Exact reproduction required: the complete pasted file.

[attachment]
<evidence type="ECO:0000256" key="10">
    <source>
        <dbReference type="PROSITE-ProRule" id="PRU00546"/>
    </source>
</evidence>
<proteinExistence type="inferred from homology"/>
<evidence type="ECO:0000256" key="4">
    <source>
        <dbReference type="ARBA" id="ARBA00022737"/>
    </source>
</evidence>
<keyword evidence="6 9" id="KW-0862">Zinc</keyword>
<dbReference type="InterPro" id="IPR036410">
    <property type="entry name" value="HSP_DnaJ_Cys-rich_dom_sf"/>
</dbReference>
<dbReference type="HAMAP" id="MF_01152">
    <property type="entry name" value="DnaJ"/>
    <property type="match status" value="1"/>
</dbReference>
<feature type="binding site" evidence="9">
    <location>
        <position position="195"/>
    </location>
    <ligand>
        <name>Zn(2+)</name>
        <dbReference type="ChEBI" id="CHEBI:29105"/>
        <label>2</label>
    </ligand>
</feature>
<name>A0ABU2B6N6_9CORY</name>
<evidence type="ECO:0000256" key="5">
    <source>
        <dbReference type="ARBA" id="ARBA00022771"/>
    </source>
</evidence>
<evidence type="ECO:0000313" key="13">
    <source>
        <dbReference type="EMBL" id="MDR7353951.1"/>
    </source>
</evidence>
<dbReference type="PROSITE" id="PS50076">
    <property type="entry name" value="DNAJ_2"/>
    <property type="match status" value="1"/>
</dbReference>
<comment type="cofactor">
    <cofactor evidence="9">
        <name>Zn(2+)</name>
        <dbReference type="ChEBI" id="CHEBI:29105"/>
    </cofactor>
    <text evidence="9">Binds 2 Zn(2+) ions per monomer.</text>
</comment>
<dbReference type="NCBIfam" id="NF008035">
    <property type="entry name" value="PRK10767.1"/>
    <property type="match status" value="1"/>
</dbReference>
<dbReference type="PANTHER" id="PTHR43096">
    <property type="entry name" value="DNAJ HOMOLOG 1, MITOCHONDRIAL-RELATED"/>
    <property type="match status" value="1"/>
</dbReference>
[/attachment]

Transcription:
<evidence type="ECO:0000256" key="10">
    <source>
        <dbReference type="PROSITE-ProRule" id="PRU00546"/>
    </source>
</evidence>
<proteinExistence type="inferred from homology"/>
<evidence type="ECO:0000256" key="4">
    <source>
        <dbReference type="ARBA" id="ARBA00022737"/>
    </source>
</evidence>
<keyword evidence="6 9" id="KW-0862">Zinc</keyword>
<dbReference type="InterPro" id="IPR036410">
    <property type="entry name" value="HSP_DnaJ_Cys-rich_dom_sf"/>
</dbReference>
<dbReference type="HAMAP" id="MF_01152">
    <property type="entry name" value="DnaJ"/>
    <property type="match status" value="1"/>
</dbReference>
<feature type="binding site" evidence="9">
    <location>
        <position position="195"/>
    </location>
    <ligand>
        <name>Zn(2+)</name>
        <dbReference type="ChEBI" id="CHEBI:29105"/>
        <label>2</label>
    </ligand>
</feature>
<name>A0ABU2B6N6_9CORY</name>
<evidence type="ECO:0000256" key="5">
    <source>
        <dbReference type="ARBA" id="ARBA00022771"/>
    </source>
</evidence>
<evidence type="ECO:0000313" key="13">
    <source>
        <dbReference type="EMBL" id="MDR7353951.1"/>
    </source>
</evidence>
<dbReference type="PROSITE" id="PS50076">
    <property type="entry name" value="DNAJ_2"/>
    <property type="match status" value="1"/>
</dbReference>
<comment type="cofactor">
    <cofactor evidence="9">
        <name>Zn(2+)</name>
        <dbReference type="ChEBI" id="CHEBI:29105"/>
    </cofactor>
    <text evidence="9">Binds 2 Zn(2+) ions per monomer.</text>
</comment>
<dbReference type="NCBIfam" id="NF008035">
    <property type="entry name" value="PRK10767.1"/>
    <property type="match status" value="1"/>
</dbReference>
<dbReference type="PANTHER" id="PTHR43096">
    <property type="entry name" value="DNAJ HOMOLOG 1, MITOCHONDRIAL-RELATED"/>
    <property type="match status" value="1"/>
</dbReference>